English Top  > Performance Schedule  > National Theatre  > 2021  > Discover KABUKI

National Theatre

Discover KABUKI 2021

DATE & TIME
Tuesday, July 27 1:30 pm-3:30 pm 5:00 pm-7:00 pm
*End times are estimates and could vary.
Buy ticketsBOX OFFICE 0570-07-9900 (Domestic Call Only) 03-3230-3000 (IP phone)
Program
'What's KABUKI'
Cast
Story
Tickets

program

In this performance “Discover KABUKI”, popular Kabuki pieces will be performed by the fine Kabuki actors for much wider audience to casually experience the fascinating world of Kabuki, which has a history of 400 years.“Discover KABUKI” consists of two parts to guide you to the world of KABUKI.

  1. KABUKI Guidance“How to Appreciate KABUKI in English”

    A Kabuki actor and a TV personality will guide you “how to appreciate Kabuki” both in
    English and Japanese.

  2. Experience the live performance of Kabuki “Yoshitsune Senbon Zakura”(Yoshitsune and the Thousand cherry Trees)

    This performance introduces a classic work that depicts a touching exchange between a human and an animal. It has long been popular as a Kabuki masterpiece.

Multi-Language Services
A free audio guide in English or Japanese is available for this program,
along with English subtitles and a free multilingual booklet (in English,
Traditional and Simplified Chinese, Korean, Spanish, French and Japanese)
that includes the highlights and outline of the story.

What's KABUKI?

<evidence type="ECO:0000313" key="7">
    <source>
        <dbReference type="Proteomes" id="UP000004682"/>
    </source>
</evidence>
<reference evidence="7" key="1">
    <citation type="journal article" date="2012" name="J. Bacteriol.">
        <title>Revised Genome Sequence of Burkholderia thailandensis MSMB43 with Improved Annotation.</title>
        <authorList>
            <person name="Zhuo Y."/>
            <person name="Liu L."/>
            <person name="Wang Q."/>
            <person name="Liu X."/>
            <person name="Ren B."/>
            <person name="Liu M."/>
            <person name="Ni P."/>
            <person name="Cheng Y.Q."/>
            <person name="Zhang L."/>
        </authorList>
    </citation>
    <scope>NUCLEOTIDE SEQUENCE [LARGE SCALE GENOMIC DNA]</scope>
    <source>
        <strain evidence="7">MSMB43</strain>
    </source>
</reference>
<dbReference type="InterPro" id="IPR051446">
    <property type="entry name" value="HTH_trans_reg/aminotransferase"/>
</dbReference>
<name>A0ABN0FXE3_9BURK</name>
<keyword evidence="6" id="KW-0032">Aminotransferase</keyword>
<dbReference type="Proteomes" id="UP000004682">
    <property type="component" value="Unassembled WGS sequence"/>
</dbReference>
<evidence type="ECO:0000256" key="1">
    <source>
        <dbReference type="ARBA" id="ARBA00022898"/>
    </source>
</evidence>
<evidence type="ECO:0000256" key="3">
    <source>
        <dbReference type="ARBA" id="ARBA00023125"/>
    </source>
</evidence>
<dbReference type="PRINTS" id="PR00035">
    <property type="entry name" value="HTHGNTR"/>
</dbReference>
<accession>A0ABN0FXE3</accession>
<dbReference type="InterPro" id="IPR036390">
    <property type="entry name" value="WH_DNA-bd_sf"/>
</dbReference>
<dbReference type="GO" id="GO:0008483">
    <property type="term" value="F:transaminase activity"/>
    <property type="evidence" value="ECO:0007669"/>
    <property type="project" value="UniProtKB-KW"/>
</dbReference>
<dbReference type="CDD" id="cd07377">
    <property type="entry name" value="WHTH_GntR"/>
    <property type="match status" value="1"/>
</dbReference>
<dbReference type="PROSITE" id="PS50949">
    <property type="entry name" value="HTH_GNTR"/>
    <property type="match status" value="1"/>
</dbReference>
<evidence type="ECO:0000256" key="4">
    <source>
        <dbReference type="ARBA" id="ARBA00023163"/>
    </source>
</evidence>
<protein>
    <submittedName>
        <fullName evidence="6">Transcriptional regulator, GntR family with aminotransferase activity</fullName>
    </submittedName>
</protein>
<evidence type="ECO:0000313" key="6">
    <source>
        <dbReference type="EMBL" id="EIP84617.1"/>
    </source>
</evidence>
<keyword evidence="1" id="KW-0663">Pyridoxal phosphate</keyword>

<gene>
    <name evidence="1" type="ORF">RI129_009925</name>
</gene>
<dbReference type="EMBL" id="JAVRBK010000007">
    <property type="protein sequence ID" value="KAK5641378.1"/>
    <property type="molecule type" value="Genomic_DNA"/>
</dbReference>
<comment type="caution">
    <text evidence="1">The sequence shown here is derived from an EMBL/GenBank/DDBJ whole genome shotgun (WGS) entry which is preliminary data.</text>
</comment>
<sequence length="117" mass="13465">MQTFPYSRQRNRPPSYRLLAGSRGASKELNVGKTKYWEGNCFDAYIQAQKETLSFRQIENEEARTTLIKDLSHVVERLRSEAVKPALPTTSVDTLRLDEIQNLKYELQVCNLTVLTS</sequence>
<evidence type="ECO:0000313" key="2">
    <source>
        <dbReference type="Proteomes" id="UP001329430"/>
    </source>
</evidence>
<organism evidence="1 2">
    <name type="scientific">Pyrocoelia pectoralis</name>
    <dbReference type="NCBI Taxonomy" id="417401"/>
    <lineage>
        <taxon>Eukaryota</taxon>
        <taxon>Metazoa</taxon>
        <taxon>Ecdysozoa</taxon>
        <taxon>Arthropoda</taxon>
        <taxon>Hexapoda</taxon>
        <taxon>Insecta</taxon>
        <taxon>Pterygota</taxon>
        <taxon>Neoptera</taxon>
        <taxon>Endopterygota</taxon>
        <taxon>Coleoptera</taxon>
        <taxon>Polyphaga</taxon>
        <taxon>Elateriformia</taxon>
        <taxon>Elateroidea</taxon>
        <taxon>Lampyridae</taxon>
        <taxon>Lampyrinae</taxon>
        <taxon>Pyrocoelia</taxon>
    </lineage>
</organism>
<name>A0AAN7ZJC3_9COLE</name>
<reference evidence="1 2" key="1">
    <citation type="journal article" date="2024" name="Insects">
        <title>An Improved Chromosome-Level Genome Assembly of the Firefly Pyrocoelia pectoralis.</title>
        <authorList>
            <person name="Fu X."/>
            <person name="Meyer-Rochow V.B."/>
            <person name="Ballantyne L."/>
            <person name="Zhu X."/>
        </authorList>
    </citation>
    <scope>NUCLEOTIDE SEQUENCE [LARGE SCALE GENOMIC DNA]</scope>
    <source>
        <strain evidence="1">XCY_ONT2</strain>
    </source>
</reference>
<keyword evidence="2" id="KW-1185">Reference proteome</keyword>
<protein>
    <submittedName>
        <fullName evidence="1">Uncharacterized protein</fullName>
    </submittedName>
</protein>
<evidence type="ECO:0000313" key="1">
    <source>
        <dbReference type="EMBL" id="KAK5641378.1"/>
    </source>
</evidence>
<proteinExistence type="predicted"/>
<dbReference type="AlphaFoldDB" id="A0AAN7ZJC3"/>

Kabuki came into existence around 1603 with the arrival in Kyoto of a troupe of dancing girls led by a certain Izumo-no-Okuni, formerly a shrine maiden. Their dances created a sensation and were labelled "Kabuki" which, at that time, meant "unorthodox" or "eccentric". Such troupes of women were subsequently banned as were those of the dancing boys that took their place. They were succeeded by groups of adult men whose performances developed into Kabuki as it now exists. In the process, the original meaning of the word kabuki changed to become Ka(Song), Bu(Dance), Ki(Technique or Skill).
 Kabuki originally consisted of short dances but the repertoire now is huge and is made up of both plays and dances, most of which date from the seventeenth and eighteenth centuries. Originally the principal entertainment of the urban merchant classes, Kabuki is the traditional, popular theater of Japan and continues to flourish and draw large audiences. Kabuki is also attracting increasing attention abroad and is now regarded as one of the world's great theatrical arts, remarkable for its vigour.

Invitation to KABUKI

Cast

  • Nakamura
    Matagorō
  • Nakamura
    Matsue
  • Nakamura
    Kashō
  • Nakamura
    Tanenosuke
  • Nakamura
    Baika
  • Arashi
    Kitsusaburō
  • Ichikawa
    Komazō
  • Satō Tadanobu/Genkurō GitsuneNakamura Matagorō
  • Suruga no JirōNakamura Matsue
  • Kamei no RokurōNakamura Tanenosuke
  • Kawatsura Hōgen’s wife AsukaNakamura Baika
  • Kawatsura HōgenArashi Kitsusaburō
  • Minamoto no YoshitsuneNakamura Kashō
  • Shizuka GozenIchikawa Komazō

Guide

  • Nakamura
    Tanenosuke
  • Kisa
    Ayako

Story of Yoshitsune Senbon Zakura(Yoshitsune and the Thousand Cherry Trees)